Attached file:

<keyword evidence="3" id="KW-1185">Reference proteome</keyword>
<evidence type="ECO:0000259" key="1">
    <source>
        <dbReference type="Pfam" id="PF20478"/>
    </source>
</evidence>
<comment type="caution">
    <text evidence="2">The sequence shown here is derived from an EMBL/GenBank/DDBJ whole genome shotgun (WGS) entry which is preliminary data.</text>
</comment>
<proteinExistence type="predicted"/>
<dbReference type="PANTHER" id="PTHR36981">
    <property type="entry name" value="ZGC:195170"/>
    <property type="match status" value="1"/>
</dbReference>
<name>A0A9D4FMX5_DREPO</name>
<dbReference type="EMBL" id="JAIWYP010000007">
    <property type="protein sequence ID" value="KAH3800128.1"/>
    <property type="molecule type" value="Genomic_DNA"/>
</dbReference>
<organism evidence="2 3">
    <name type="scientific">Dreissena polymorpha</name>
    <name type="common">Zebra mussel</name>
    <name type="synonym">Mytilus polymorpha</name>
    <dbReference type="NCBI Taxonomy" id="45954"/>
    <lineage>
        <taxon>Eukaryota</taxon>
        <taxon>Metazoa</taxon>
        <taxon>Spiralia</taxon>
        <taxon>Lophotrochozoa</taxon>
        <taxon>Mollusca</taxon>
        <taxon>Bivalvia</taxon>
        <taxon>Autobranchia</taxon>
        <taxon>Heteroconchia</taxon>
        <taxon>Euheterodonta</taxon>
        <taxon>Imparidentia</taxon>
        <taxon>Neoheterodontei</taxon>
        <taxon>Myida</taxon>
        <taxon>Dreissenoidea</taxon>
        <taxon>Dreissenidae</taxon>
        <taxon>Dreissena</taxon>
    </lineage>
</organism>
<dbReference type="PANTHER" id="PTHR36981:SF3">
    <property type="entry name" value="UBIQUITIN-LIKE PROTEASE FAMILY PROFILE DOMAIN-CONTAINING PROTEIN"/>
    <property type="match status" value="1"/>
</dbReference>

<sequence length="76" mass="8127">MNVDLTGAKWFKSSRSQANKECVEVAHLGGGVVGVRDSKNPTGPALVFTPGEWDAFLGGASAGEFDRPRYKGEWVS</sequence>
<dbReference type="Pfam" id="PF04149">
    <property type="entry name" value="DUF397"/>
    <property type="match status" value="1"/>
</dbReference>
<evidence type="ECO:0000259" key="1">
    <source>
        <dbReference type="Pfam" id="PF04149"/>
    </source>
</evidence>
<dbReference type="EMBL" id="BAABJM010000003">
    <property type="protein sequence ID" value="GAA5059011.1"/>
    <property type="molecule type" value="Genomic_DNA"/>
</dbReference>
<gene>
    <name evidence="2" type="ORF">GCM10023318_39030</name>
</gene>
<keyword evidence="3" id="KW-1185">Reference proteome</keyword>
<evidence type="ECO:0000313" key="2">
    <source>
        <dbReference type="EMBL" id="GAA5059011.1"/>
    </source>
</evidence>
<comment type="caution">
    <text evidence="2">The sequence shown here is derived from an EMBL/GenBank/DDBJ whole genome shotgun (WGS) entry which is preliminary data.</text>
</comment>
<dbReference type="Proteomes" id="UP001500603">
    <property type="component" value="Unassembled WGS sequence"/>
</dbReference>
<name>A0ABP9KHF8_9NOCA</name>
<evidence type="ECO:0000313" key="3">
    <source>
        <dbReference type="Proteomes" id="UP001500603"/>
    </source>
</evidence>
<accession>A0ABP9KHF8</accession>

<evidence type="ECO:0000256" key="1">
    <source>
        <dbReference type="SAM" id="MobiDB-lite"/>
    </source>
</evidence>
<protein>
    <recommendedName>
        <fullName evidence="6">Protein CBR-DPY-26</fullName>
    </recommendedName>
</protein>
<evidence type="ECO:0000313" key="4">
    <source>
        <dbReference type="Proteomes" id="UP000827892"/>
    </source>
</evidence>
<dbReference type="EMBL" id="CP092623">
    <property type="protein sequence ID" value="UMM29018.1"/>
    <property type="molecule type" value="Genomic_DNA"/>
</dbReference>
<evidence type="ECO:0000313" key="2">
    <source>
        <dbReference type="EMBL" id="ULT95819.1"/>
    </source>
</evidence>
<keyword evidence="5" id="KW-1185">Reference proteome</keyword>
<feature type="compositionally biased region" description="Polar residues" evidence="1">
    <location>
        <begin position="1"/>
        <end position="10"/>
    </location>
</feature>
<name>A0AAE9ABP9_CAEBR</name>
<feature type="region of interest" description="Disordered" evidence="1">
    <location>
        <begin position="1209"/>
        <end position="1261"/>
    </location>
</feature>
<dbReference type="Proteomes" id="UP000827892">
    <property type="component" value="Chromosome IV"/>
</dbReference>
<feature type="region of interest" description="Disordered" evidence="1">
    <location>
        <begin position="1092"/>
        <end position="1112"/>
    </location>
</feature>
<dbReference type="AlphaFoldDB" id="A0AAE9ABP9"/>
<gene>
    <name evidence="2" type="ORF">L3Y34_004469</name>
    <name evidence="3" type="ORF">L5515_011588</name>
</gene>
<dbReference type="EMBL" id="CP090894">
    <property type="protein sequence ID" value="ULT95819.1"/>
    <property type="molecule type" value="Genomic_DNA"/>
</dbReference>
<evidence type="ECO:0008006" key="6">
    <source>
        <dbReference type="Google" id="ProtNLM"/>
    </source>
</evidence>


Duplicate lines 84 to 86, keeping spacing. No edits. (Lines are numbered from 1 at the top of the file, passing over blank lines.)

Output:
    <source>
        <dbReference type="SAM" id="MobiDB-lite"/>
    </source>